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Increased Tax Audits Most Likely Coming to The Cannabis Industry

by Roger Tower on April 6, 2020
Increased Tax Audits Most Likely Coming to The Cannabis Industry

The rapid growth of the regulated cannabis industry has raised concerns for the U.S Treasury Department who recently released a report indicating that the Internal Revenue Service (IRS) will most likely increase audits in the marijuana industry nationwide. 

For the cannabis industry, taxes have always been a complicated world. Marijuana continues to be classified as a Scheduled I controlled substance in the Controlled Substances Act and due to federal restrictions, cannabis businesses have very limited banking access and tax regulations are unclear. 

“The IRS lacks guidance to taxpayers and tax professionals in the marijuana industry. Such guidance would improve awareness of tax filing requirements for taxpayers in this industry, such as the correct application of Section 280E and 471(c), which would reduce the burden of tracking inventory for certain small businesses” the report states. 

Internal Revenue Code (I.R.C.) Section 280E prohibits the tax deduction of expenses by companies who traffic federally illegal drugs, including marijuana. Which means that cannabis businesses have to report all of their income but cannot deduct expenses such as rent or wages. 

Report Findings

The Treasury of Inspector General for Tax Administration (TIGTA) performed an audit emphasizing on legal marijuana operations.

The new report, released to the public on March 30th, revealed a study that showed possible millions of dollars in unpaid taxes and forecasted over $200 million over a five year period.

TIGTA audited 90 random marijuana businesses in Washington and determined that 26 percent involved underreported income or non-filing tax returns for 2016. 

Report Recommendations for the IRS

The TIGTA report recommends that the IRS:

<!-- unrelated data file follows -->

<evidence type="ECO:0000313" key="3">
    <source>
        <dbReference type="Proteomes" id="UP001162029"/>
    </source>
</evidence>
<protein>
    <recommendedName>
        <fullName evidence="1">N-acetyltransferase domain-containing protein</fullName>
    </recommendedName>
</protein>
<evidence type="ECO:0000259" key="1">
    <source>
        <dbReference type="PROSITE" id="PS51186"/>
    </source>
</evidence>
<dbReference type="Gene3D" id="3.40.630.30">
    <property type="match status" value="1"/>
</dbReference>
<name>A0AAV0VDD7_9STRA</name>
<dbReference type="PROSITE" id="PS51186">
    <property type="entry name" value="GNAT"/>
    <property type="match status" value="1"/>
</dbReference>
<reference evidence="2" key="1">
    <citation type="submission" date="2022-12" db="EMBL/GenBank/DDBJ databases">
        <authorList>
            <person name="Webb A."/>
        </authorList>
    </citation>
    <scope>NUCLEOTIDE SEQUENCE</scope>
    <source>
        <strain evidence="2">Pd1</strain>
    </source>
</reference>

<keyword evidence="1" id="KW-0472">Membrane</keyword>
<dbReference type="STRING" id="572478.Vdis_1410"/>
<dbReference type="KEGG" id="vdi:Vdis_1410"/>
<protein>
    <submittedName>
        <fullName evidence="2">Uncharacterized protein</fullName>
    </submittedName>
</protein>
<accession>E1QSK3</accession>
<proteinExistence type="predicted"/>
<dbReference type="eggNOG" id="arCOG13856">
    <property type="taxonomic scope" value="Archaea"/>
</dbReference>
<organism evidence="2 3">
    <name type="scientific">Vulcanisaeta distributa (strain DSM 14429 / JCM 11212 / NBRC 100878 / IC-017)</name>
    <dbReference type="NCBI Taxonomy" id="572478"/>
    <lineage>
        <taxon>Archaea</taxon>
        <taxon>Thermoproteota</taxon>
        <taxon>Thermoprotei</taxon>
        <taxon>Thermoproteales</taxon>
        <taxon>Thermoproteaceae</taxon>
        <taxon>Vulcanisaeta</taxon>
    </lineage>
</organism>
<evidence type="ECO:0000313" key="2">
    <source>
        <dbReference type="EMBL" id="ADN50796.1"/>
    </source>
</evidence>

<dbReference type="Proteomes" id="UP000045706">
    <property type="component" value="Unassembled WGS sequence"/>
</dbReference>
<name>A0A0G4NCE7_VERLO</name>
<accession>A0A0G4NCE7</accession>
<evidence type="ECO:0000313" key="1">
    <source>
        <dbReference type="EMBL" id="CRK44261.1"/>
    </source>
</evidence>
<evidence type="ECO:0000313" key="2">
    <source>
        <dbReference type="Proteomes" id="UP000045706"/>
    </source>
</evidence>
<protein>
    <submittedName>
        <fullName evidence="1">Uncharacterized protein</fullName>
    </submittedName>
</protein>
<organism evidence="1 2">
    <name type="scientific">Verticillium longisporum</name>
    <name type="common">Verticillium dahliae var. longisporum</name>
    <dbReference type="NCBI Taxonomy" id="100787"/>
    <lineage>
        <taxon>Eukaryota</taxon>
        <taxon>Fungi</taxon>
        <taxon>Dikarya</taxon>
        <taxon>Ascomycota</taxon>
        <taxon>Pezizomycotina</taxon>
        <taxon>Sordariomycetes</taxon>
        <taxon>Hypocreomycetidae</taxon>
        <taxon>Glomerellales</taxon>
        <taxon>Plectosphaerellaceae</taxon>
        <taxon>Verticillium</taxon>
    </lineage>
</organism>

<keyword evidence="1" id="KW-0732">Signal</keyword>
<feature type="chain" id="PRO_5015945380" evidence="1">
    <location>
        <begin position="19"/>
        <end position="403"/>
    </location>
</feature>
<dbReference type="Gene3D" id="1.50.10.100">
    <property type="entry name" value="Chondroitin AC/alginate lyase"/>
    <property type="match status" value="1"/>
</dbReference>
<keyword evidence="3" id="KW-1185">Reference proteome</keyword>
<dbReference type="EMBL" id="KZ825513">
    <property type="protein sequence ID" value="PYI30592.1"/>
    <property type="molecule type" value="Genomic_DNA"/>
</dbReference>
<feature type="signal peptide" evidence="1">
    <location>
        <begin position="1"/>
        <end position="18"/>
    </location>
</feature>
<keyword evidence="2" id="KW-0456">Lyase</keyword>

• Develop a comprehensive compliance approach for marijuana businesses. 
  • Develop and publicize guidance specific to the marijuana industry. 
  • Leverage publicly available information at the State level and expand the use of existing Fed/State agreements to identify non-filers and unreported income in the marijuana industry. 
  • increase educational outreach towards unbanked taxpayers making cash deposits regarding the unbanked relief policies available.

The IRS responded that “whether it pursues taxpayers in the marijuana industry depends on priorities and available resources.” 

With all of the confusion regarding taxes, specifically the enforcement of I.R.C. 280E, it’s not surprising that the IRS is likely to perform a wave of audits for legal cannabis businesses.

There Might be Possibility for Exemption 

This is where I.R.C. Section 471(c) comes in – an exemption for certain small businesses with less that $25 million in gross receipts. 

This section of the Internal Revenue Code is particularly interesting to cannabis businesses because it would not subject them to the impacts of I.R.C. Section 280E. 

While it is unclear what will happen in the immediate future, it is probably smart for legal cannabis businesses to brace themselves for a wave of possible tax audits. 

Some things that marijuana businesses can do to prepare for this is to always document everything from expenses to wages, to costs of goods sold and consult with legal tax experts. 


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